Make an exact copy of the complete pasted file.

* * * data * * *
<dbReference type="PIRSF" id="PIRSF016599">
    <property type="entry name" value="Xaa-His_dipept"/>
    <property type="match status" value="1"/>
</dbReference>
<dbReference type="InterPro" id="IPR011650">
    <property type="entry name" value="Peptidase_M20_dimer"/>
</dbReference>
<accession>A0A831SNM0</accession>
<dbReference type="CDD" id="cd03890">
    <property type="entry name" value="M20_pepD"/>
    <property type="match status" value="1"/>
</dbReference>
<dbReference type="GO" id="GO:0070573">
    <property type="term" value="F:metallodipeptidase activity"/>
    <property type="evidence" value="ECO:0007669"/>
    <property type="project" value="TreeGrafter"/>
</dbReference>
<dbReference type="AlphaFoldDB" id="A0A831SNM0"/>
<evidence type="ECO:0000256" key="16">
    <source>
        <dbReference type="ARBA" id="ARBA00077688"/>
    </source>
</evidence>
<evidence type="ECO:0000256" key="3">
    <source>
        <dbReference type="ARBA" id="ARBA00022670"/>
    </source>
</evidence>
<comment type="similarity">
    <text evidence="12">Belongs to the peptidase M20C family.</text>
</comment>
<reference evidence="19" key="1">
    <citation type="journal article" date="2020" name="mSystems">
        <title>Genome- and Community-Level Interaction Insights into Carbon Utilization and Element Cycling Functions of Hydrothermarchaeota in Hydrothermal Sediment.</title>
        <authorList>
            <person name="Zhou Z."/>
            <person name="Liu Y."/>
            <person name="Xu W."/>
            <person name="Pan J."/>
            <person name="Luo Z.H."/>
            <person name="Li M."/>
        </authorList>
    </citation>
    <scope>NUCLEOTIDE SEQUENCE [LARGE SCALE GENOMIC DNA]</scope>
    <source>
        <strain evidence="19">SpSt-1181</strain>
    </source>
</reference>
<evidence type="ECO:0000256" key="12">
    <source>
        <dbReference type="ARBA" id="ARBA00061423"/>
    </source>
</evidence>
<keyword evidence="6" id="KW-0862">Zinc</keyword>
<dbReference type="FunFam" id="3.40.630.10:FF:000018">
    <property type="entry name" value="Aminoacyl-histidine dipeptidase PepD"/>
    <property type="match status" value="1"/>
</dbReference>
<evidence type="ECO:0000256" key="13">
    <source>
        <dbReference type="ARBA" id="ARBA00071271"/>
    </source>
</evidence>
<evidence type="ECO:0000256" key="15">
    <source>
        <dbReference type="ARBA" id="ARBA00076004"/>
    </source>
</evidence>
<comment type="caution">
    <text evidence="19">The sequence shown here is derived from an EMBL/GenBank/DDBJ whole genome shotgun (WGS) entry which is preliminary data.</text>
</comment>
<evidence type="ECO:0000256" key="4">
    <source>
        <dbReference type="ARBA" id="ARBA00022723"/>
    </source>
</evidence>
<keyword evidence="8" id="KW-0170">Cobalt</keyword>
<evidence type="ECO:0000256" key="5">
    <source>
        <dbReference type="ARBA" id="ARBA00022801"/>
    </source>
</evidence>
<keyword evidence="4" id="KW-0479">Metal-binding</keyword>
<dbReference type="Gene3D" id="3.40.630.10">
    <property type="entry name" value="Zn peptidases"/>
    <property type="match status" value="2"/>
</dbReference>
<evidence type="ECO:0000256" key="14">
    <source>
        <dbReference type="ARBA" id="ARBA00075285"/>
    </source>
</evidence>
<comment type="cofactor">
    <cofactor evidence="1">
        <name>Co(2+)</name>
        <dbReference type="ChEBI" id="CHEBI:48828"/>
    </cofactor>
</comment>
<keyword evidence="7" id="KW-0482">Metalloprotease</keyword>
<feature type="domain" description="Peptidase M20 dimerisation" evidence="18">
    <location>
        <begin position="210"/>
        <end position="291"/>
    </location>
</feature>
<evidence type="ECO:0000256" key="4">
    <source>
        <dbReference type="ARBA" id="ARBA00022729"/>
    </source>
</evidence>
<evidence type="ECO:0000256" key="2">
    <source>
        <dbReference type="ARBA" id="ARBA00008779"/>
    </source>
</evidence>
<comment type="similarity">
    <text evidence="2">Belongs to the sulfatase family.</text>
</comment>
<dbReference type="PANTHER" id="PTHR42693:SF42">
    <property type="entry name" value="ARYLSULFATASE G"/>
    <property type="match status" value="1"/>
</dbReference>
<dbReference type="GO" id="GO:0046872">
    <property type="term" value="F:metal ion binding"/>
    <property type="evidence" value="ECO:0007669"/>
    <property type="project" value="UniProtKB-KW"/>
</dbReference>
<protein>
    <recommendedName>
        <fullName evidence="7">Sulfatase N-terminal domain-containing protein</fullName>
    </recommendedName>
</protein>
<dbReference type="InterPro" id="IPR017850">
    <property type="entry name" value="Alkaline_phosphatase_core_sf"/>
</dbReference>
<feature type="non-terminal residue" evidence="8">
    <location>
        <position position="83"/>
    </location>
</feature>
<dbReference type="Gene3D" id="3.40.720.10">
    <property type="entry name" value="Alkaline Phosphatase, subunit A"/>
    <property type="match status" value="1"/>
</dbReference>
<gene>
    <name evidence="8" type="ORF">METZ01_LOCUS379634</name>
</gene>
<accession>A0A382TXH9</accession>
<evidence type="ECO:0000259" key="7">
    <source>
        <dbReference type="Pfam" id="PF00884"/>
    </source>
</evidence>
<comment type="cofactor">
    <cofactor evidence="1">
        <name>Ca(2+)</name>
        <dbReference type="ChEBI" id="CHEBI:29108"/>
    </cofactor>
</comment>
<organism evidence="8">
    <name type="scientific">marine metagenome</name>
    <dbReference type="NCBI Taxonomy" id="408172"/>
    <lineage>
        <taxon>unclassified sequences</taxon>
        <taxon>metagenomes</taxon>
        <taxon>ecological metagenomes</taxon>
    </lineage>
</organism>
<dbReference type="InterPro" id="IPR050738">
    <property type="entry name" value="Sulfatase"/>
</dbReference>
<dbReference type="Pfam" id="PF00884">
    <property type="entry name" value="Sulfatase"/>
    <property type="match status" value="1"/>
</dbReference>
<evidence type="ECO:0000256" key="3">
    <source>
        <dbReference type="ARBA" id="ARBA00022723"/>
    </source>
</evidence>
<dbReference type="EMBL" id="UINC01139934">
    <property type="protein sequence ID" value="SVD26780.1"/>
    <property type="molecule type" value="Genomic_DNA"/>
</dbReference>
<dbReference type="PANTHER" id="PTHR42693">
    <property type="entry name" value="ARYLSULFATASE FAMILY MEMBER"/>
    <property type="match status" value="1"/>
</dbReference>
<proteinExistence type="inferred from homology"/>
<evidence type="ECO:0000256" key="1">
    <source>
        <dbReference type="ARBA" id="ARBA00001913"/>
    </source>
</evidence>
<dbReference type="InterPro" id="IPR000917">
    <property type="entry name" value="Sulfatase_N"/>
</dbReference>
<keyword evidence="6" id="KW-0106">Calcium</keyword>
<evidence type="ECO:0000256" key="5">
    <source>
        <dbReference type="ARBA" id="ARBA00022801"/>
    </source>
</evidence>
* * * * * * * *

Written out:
<dbReference type="PIRSF" id="PIRSF016599">
    <property type="entry name" value="Xaa-His_dipept"/>
    <property type="match status" value="1"/>
</dbReference>
<dbReference type="InterPro" id="IPR011650">
    <property type="entry name" value="Peptidase_M20_dimer"/>
</dbReference>
<accession>A0A831SNM0</accession>
<dbReference type="CDD" id="cd03890">
    <property type="entry name" value="M20_pepD"/>
    <property type="match status" value="1"/>
</dbReference>
<dbReference type="GO" id="GO:0070573">
    <property type="term" value="F:metallodipeptidase activity"/>
    <property type="evidence" value="ECO:0007669"/>
    <property type="project" value="TreeGrafter"/>
</dbReference>
<dbReference type="AlphaFoldDB" id="A0A831SNM0"/>
<evidence type="ECO:0000256" key="16">
    <source>
        <dbReference type="ARBA" id="ARBA00077688"/>
    </source>
</evidence>
<evidence type="ECO:0000256" key="3">
    <source>
        <dbReference type="ARBA" id="ARBA00022670"/>
    </source>
</evidence>
<comment type="similarity">
    <text evidence="12">Belongs to the peptidase M20C family.</text>
</comment>
<reference evidence="19" key="1">
    <citation type="journal article" date="2020" name="mSystems">
        <title>Genome- and Community-Level Interaction Insights into Carbon Utilization and Element Cycling Functions of Hydrothermarchaeota in Hydrothermal Sediment.</title>
        <authorList>
            <person name="Zhou Z."/>
            <person name="Liu Y."/>
            <person name="Xu W."/>
            <person name="Pan J."/>
            <person name="Luo Z.H."/>
            <person name="Li M."/>
        </authorList>
    </citation>
    <scope>NUCLEOTIDE SEQUENCE [LARGE SCALE GENOMIC DNA]</scope>
    <source>
        <strain evidence="19">SpSt-1181</strain>
    </source>
</reference>
<evidence type="ECO:0000256" key="12">
    <source>
        <dbReference type="ARBA" id="ARBA00061423"/>
    </source>
</evidence>
<keyword evidence="6" id="KW-0862">Zinc</keyword>
<dbReference type="FunFam" id="3.40.630.10:FF:000018">
    <property type="entry name" value="Aminoacyl-histidine dipeptidase PepD"/>
    <property type="match status" value="1"/>
</dbReference>
<evidence type="ECO:0000256" key="13">
    <source>
        <dbReference type="ARBA" id="ARBA00071271"/>
    </source>
</evidence>
<evidence type="ECO:0000256" key="15">
    <source>
        <dbReference type="ARBA" id="ARBA00076004"/>
    </source>
</evidence>
<comment type="caution">
    <text evidence="19">The sequence shown here is derived from an EMBL/GenBank/DDBJ whole genome shotgun (WGS) entry which is preliminary data.</text>
</comment>
<evidence type="ECO:0000256" key="4">
    <source>
        <dbReference type="ARBA" id="ARBA00022723"/>
    </source>
</evidence>
<keyword evidence="8" id="KW-0170">Cobalt</keyword>
<evidence type="ECO:0000256" key="5">
    <source>
        <dbReference type="ARBA" id="ARBA00022801"/>
    </source>
</evidence>
<keyword evidence="4" id="KW-0479">Metal-binding</keyword>
<dbReference type="Gene3D" id="3.40.630.10">
    <property type="entry name" value="Zn peptidases"/>
    <property type="match status" value="2"/>
</dbReference>
<evidence type="ECO:0000256" key="14">
    <source>
        <dbReference type="ARBA" id="ARBA00075285"/>
    </source>
</evidence>
<comment type="cofactor">
    <cofactor evidence="1">
        <name>Co(2+)</name>
        <dbReference type="ChEBI" id="CHEBI:48828"/>
    </cofactor>
</comment>
<keyword evidence="7" id="KW-0482">Metalloprotease</keyword>
<feature type="domain" description="Peptidase M20 dimerisation" evidence="18">
    <location>
        <begin position="210"/>
        <end position="291"/>
    </location>
</feature>
<evidence type="ECO:0000256" key="4">
    <source>
        <dbReference type="ARBA" id="ARBA00022729"/>
    </source>
</evidence>
<evidence type="ECO:0000256" key="2">
    <source>
        <dbReference type="ARBA" id="ARBA00008779"/>
    </source>
</evidence>
<comment type="similarity">
    <text evidence="2">Belongs to the sulfatase family.</text>
</comment>
<dbReference type="PANTHER" id="PTHR42693:SF42">
    <property type="entry name" value="ARYLSULFATASE G"/>
    <property type="match status" value="1"/>
</dbReference>
<dbReference type="GO" id="GO:0046872">
    <property type="term" value="F:metal ion binding"/>
    <property type="evidence" value="ECO:0007669"/>
    <property type="project" value="UniProtKB-KW"/>
</dbReference>
<protein>
    <recommendedName>
        <fullName evidence="7">Sulfatase N-terminal domain-containing protein</fullName>
    </recommendedName>
</protein>
<dbReference type="InterPro" id="IPR017850">
    <property type="entry name" value="Alkaline_phosphatase_core_sf"/>
</dbReference>
<feature type="non-terminal residue" evidence="8">
    <location>
        <position position="83"/>
    </location>
</feature>
<dbReference type="Gene3D" id="3.40.720.10">
    <property type="entry name" value="Alkaline Phosphatase, subunit A"/>
    <property type="match status" value="1"/>
</dbReference>
<gene>
    <name evidence="8" type="ORF">METZ01_LOCUS379634</name>
</gene>
<accession>A0A382TXH9</accession>
<evidence type="ECO:0000259" key="7">
    <source>
        <dbReference type="Pfam" id="PF00884"/>
    </source>
</evidence>
<comment type="cofactor">
    <cofactor evidence="1">
        <name>Ca(2+)</name>
        <dbReference type="ChEBI" id="CHEBI:29108"/>
    </cofactor>
</comment>
<organism evidence="8">
    <name type="scientific">marine metagenome</name>
    <dbReference type="NCBI Taxonomy" id="408172"/>
    <lineage>
        <taxon>unclassified sequences</taxon>
        <taxon>metagenomes</taxon>
        <taxon>ecological metagenomes</taxon>
    </lineage>
</organism>
<dbReference type="InterPro" id="IPR050738">
    <property type="entry name" value="Sulfatase"/>
</dbReference>
<dbReference type="Pfam" id="PF00884">
    <property type="entry name" value="Sulfatase"/>
    <property type="match status" value="1"/>
</dbReference>
<evidence type="ECO:0000256" key="3">
    <source>
        <dbReference type="ARBA" id="ARBA00022723"/>
    </source>
</evidence>
<dbReference type="EMBL" id="UINC01139934">
    <property type="protein sequence ID" value="SVD26780.1"/>
    <property type="molecule type" value="Genomic_DNA"/>
</dbReference>
<dbReference type="PANTHER" id="PTHR42693">
    <property type="entry name" value="ARYLSULFATASE FAMILY MEMBER"/>
    <property type="match status" value="1"/>
</dbReference>
<proteinExistence type="inferred from homology"/>
<evidence type="ECO:0000256" key="1">
    <source>
        <dbReference type="ARBA" id="ARBA00001913"/>
    </source>
</evidence>
<dbReference type="InterPro" id="IPR000917">
    <property type="entry name" value="Sulfatase_N"/>
</dbReference>
<keyword evidence="6" id="KW-0106">Calcium</keyword>
<evidence type="ECO:0000256" key="5">
    <source>
        <dbReference type="ARBA" id="ARBA00022801"/>
    </source>
</evidence>